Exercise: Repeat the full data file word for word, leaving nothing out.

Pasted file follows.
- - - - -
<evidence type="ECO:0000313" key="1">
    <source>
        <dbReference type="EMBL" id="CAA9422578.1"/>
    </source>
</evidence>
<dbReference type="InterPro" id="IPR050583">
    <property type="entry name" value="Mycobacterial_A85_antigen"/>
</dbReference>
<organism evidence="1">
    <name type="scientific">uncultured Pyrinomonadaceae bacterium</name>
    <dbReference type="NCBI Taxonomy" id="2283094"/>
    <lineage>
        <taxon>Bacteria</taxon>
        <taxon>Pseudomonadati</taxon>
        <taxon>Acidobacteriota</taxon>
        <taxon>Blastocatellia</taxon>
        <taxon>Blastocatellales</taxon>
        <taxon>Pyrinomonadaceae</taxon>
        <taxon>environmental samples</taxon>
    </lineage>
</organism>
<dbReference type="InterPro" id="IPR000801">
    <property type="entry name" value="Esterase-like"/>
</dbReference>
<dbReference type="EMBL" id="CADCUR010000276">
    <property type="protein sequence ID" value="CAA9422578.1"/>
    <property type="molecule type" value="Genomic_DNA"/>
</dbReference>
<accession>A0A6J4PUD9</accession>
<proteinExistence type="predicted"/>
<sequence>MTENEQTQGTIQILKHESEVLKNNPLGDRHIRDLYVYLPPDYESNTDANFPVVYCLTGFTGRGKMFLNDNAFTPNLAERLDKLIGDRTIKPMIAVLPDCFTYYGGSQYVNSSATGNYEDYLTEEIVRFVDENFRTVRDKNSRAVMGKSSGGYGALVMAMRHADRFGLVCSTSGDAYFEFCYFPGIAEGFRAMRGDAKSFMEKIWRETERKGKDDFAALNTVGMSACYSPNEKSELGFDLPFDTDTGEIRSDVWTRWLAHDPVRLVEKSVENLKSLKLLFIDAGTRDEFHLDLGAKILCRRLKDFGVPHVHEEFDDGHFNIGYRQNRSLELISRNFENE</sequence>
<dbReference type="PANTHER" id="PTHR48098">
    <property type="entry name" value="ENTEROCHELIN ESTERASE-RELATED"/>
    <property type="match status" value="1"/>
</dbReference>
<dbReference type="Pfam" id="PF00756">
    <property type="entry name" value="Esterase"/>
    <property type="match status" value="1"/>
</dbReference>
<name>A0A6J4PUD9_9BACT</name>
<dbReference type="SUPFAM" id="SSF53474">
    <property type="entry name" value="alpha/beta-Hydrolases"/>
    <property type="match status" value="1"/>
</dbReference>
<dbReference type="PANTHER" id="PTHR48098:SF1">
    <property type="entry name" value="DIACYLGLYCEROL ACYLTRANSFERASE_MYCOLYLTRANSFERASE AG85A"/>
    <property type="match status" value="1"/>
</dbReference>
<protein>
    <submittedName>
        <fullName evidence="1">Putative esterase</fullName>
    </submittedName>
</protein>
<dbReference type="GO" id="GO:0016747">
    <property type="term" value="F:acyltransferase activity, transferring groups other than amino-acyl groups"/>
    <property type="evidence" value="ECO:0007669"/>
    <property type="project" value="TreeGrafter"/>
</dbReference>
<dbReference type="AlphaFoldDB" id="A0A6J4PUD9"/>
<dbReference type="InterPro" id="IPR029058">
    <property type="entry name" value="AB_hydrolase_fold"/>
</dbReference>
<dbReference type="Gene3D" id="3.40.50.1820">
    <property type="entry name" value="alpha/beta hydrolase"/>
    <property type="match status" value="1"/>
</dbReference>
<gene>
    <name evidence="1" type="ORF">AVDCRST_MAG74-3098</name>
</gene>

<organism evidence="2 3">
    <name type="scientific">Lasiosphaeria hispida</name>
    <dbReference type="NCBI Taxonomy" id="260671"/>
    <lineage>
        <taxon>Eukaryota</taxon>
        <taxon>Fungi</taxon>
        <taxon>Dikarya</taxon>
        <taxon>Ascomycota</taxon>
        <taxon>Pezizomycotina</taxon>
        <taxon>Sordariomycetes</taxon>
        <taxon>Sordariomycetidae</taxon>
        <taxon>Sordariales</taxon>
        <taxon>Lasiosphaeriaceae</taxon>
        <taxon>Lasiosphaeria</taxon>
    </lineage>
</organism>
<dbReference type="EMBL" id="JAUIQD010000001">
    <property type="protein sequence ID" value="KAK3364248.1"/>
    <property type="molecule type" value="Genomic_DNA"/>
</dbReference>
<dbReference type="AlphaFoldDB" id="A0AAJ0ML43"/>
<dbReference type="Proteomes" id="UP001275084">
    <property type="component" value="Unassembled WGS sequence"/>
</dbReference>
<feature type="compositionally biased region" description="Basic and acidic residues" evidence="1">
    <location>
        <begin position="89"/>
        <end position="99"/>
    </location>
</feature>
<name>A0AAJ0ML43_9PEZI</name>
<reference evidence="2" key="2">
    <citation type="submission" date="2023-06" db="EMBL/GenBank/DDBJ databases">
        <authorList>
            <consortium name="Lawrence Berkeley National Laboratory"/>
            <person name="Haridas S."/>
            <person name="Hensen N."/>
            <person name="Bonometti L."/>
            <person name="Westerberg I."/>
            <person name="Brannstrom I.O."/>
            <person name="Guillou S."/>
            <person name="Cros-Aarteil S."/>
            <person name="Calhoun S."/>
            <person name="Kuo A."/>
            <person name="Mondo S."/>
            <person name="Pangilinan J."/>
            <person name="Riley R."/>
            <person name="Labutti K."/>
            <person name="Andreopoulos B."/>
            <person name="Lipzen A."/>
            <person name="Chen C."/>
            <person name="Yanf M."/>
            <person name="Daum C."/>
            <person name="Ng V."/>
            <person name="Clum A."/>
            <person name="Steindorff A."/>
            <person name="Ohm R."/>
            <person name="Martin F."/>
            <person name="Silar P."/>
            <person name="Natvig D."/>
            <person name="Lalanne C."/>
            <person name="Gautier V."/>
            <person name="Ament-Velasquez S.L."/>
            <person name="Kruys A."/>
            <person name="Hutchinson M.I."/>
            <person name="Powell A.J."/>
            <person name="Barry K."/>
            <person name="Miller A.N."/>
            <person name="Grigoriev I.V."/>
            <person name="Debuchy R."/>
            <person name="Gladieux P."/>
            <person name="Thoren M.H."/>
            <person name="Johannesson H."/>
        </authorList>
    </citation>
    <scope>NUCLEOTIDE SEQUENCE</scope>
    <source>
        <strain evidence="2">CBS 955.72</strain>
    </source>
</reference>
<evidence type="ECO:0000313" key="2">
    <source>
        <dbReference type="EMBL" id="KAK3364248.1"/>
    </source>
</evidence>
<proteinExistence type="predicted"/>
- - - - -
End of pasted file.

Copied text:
<evidence type="ECO:0000313" key="1">
    <source>
        <dbReference type="EMBL" id="CAA9422578.1"/>
    </source>
</evidence>
<dbReference type="InterPro" id="IPR050583">
    <property type="entry name" value="Mycobacterial_A85_antigen"/>
</dbReference>
<organism evidence="1">
    <name type="scientific">uncultured Pyrinomonadaceae bacterium</name>
    <dbReference type="NCBI Taxonomy" id="2283094"/>
    <lineage>
        <taxon>Bacteria</taxon>
        <taxon>Pseudomonadati</taxon>
        <taxon>Acidobacteriota</taxon>
        <taxon>Blastocatellia</taxon>
        <taxon>Blastocatellales</taxon>
        <taxon>Pyrinomonadaceae</taxon>
        <taxon>environmental samples</taxon>
    </lineage>
</organism>
<dbReference type="InterPro" id="IPR000801">
    <property type="entry name" value="Esterase-like"/>
</dbReference>
<dbReference type="EMBL" id="CADCUR010000276">
    <property type="protein sequence ID" value="CAA9422578.1"/>
    <property type="molecule type" value="Genomic_DNA"/>
</dbReference>
<accession>A0A6J4PUD9</accession>
<proteinExistence type="predicted"/>
<sequence>MTENEQTQGTIQILKHESEVLKNNPLGDRHIRDLYVYLPPDYESNTDANFPVVYCLTGFTGRGKMFLNDNAFTPNLAERLDKLIGDRTIKPMIAVLPDCFTYYGGSQYVNSSATGNYEDYLTEEIVRFVDENFRTVRDKNSRAVMGKSSGGYGALVMAMRHADRFGLVCSTSGDAYFEFCYFPGIAEGFRAMRGDAKSFMEKIWRETERKGKDDFAALNTVGMSACYSPNEKSELGFDLPFDTDTGEIRSDVWTRWLAHDPVRLVEKSVENLKSLKLLFIDAGTRDEFHLDLGAKILCRRLKDFGVPHVHEEFDDGHFNIGYRQNRSLELISRNFENE</sequence>
<dbReference type="PANTHER" id="PTHR48098">
    <property type="entry name" value="ENTEROCHELIN ESTERASE-RELATED"/>
    <property type="match status" value="1"/>
</dbReference>
<dbReference type="Pfam" id="PF00756">
    <property type="entry name" value="Esterase"/>
    <property type="match status" value="1"/>
</dbReference>
<name>A0A6J4PUD9_9BACT</name>
<dbReference type="SUPFAM" id="SSF53474">
    <property type="entry name" value="alpha/beta-Hydrolases"/>
    <property type="match status" value="1"/>
</dbReference>
<dbReference type="PANTHER" id="PTHR48098:SF1">
    <property type="entry name" value="DIACYLGLYCEROL ACYLTRANSFERASE_MYCOLYLTRANSFERASE AG85A"/>
    <property type="match status" value="1"/>
</dbReference>
<protein>
    <submittedName>
        <fullName evidence="1">Putative esterase</fullName>
    </submittedName>
</protein>
<dbReference type="GO" id="GO:0016747">
    <property type="term" value="F:acyltransferase activity, transferring groups other than amino-acyl groups"/>
    <property type="evidence" value="ECO:0007669"/>
    <property type="project" value="TreeGrafter"/>
</dbReference>
<dbReference type="AlphaFoldDB" id="A0A6J4PUD9"/>
<dbReference type="InterPro" id="IPR029058">
    <property type="entry name" value="AB_hydrolase_fold"/>
</dbReference>
<dbReference type="Gene3D" id="3.40.50.1820">
    <property type="entry name" value="alpha/beta hydrolase"/>
    <property type="match status" value="1"/>
</dbReference>
<gene>
    <name evidence="1" type="ORF">AVDCRST_MAG74-3098</name>
</gene>

<organism evidence="2 3">
    <name type="scientific">Lasiosphaeria hispida</name>
    <dbReference type="NCBI Taxonomy" id="260671"/>
    <lineage>
        <taxon>Eukaryota</taxon>
        <taxon>Fungi</taxon>
        <taxon>Dikarya</taxon>
        <taxon>Ascomycota</taxon>
        <taxon>Pezizomycotina</taxon>
        <taxon>Sordariomycetes</taxon>
        <taxon>Sordariomycetidae</taxon>
        <taxon>Sordariales</taxon>
        <taxon>Lasiosphaeriaceae</taxon>
        <taxon>Lasiosphaeria</taxon>
    </lineage>
</organism>
<dbReference type="EMBL" id="JAUIQD010000001">
    <property type="protein sequence ID" value="KAK3364248.1"/>
    <property type="molecule type" value="Genomic_DNA"/>
</dbReference>
<dbReference type="AlphaFoldDB" id="A0AAJ0ML43"/>
<dbReference type="Proteomes" id="UP001275084">
    <property type="component" value="Unassembled WGS sequence"/>
</dbReference>
<feature type="compositionally biased region" description="Basic and acidic residues" evidence="1">
    <location>
        <begin position="89"/>
        <end position="99"/>
    </location>
</feature>
<name>A0AAJ0ML43_9PEZI</name>
<reference evidence="2" key="2">
    <citation type="submission" date="2023-06" db="EMBL/GenBank/DDBJ databases">
        <authorList>
            <consortium name="Lawrence Berkeley National Laboratory"/>
            <person name="Haridas S."/>
            <person name="Hensen N."/>
            <person name="Bonometti L."/>
            <person name="Westerberg I."/>
            <person name="Brannstrom I.O."/>
            <person name="Guillou S."/>
            <person name="Cros-Aarteil S."/>
            <person name="Calhoun S."/>
            <person name="Kuo A."/>
            <person name="Mondo S."/>
            <person name="Pangilinan J."/>
            <person name="Riley R."/>
            <person name="Labutti K."/>
            <person name="Andreopoulos B."/>
            <person name="Lipzen A."/>
            <person name="Chen C."/>
            <person name="Yanf M."/>
            <person name="Daum C."/>
            <person name="Ng V."/>
            <person name="Clum A."/>
            <person name="Steindorff A."/>
            <person name="Ohm R."/>
            <person name="Martin F."/>
            <person name="Silar P."/>
            <person name="Natvig D."/>
            <person name="Lalanne C."/>
            <person name="Gautier V."/>
            <person name="Ament-Velasquez S.L."/>
            <person name="Kruys A."/>
            <person name="Hutchinson M.I."/>
            <person name="Powell A.J."/>
            <person name="Barry K."/>
            <person name="Miller A.N."/>
            <person name="Grigoriev I.V."/>
            <person name="Debuchy R."/>
            <person name="Gladieux P."/>
            <person name="Thoren M.H."/>
            <person name="Johannesson H."/>
        </authorList>
    </citation>
    <scope>NUCLEOTIDE SEQUENCE</scope>
    <source>
        <strain evidence="2">CBS 955.72</strain>
    </source>
</reference>
<evidence type="ECO:0000313" key="2">
    <source>
        <dbReference type="EMBL" id="KAK3364248.1"/>
    </source>
</evidence>
<proteinExistence type="predicted"/>